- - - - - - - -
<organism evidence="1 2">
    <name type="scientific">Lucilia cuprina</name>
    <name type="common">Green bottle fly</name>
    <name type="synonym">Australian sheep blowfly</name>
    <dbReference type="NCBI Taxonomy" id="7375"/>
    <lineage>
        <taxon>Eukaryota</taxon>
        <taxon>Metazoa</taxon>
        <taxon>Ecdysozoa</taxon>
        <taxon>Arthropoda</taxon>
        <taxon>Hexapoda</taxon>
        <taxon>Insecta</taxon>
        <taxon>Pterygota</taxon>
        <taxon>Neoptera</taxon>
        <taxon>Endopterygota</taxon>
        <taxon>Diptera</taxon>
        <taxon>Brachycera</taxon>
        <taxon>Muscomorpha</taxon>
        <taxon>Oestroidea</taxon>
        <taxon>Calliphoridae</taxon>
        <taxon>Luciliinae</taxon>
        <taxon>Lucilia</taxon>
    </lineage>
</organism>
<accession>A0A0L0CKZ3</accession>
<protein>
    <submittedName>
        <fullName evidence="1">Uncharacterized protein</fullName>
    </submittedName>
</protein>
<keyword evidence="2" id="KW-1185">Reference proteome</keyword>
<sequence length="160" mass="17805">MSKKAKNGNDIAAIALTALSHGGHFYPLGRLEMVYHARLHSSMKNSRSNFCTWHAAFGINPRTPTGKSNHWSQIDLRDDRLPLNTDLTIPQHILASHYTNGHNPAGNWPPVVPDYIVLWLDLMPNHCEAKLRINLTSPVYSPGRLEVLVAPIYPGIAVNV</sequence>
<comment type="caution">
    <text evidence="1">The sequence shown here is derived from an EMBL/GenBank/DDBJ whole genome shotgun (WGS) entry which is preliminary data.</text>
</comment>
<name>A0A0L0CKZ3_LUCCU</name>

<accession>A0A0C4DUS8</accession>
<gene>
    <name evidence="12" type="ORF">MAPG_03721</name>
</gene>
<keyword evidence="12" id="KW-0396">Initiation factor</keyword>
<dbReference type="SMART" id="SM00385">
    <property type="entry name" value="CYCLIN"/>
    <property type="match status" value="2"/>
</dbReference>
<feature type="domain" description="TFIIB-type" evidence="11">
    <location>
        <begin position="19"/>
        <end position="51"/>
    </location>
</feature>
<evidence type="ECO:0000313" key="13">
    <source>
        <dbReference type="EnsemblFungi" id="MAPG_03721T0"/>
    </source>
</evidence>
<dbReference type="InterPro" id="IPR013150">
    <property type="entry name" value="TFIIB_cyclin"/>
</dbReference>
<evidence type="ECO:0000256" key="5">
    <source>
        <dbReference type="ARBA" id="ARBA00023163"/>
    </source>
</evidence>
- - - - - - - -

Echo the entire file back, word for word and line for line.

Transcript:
<organism evidence="1 2">
    <name type="scientific">Lucilia cuprina</name>
    <name type="common">Green bottle fly</name>
    <name type="synonym">Australian sheep blowfly</name>
    <dbReference type="NCBI Taxonomy" id="7375"/>
    <lineage>
        <taxon>Eukaryota</taxon>
        <taxon>Metazoa</taxon>
        <taxon>Ecdysozoa</taxon>
        <taxon>Arthropoda</taxon>
        <taxon>Hexapoda</taxon>
        <taxon>Insecta</taxon>
        <taxon>Pterygota</taxon>
        <taxon>Neoptera</taxon>
        <taxon>Endopterygota</taxon>
        <taxon>Diptera</taxon>
        <taxon>Brachycera</taxon>
        <taxon>Muscomorpha</taxon>
        <taxon>Oestroidea</taxon>
        <taxon>Calliphoridae</taxon>
        <taxon>Luciliinae</taxon>
        <taxon>Lucilia</taxon>
    </lineage>
</organism>
<accession>A0A0L0CKZ3</accession>
<protein>
    <submittedName>
        <fullName evidence="1">Uncharacterized protein</fullName>
    </submittedName>
</protein>
<keyword evidence="2" id="KW-1185">Reference proteome</keyword>
<sequence length="160" mass="17805">MSKKAKNGNDIAAIALTALSHGGHFYPLGRLEMVYHARLHSSMKNSRSNFCTWHAAFGINPRTPTGKSNHWSQIDLRDDRLPLNTDLTIPQHILASHYTNGHNPAGNWPPVVPDYIVLWLDLMPNHCEAKLRINLTSPVYSPGRLEVLVAPIYPGIAVNV</sequence>
<comment type="caution">
    <text evidence="1">The sequence shown here is derived from an EMBL/GenBank/DDBJ whole genome shotgun (WGS) entry which is preliminary data.</text>
</comment>
<name>A0A0L0CKZ3_LUCCU</name>

<accession>A0A0C4DUS8</accession>
<gene>
    <name evidence="12" type="ORF">MAPG_03721</name>
</gene>
<keyword evidence="12" id="KW-0396">Initiation factor</keyword>
<dbReference type="SMART" id="SM00385">
    <property type="entry name" value="CYCLIN"/>
    <property type="match status" value="2"/>
</dbReference>
<feature type="domain" description="TFIIB-type" evidence="11">
    <location>
        <begin position="19"/>
        <end position="51"/>
    </location>
</feature>
<evidence type="ECO:0000313" key="13">
    <source>
        <dbReference type="EnsemblFungi" id="MAPG_03721T0"/>
    </source>
</evidence>
<dbReference type="InterPro" id="IPR013150">
    <property type="entry name" value="TFIIB_cyclin"/>
</dbReference>
<evidence type="ECO:0000256" key="5">
    <source>
        <dbReference type="ARBA" id="ARBA00023163"/>
    </source>
</evidence>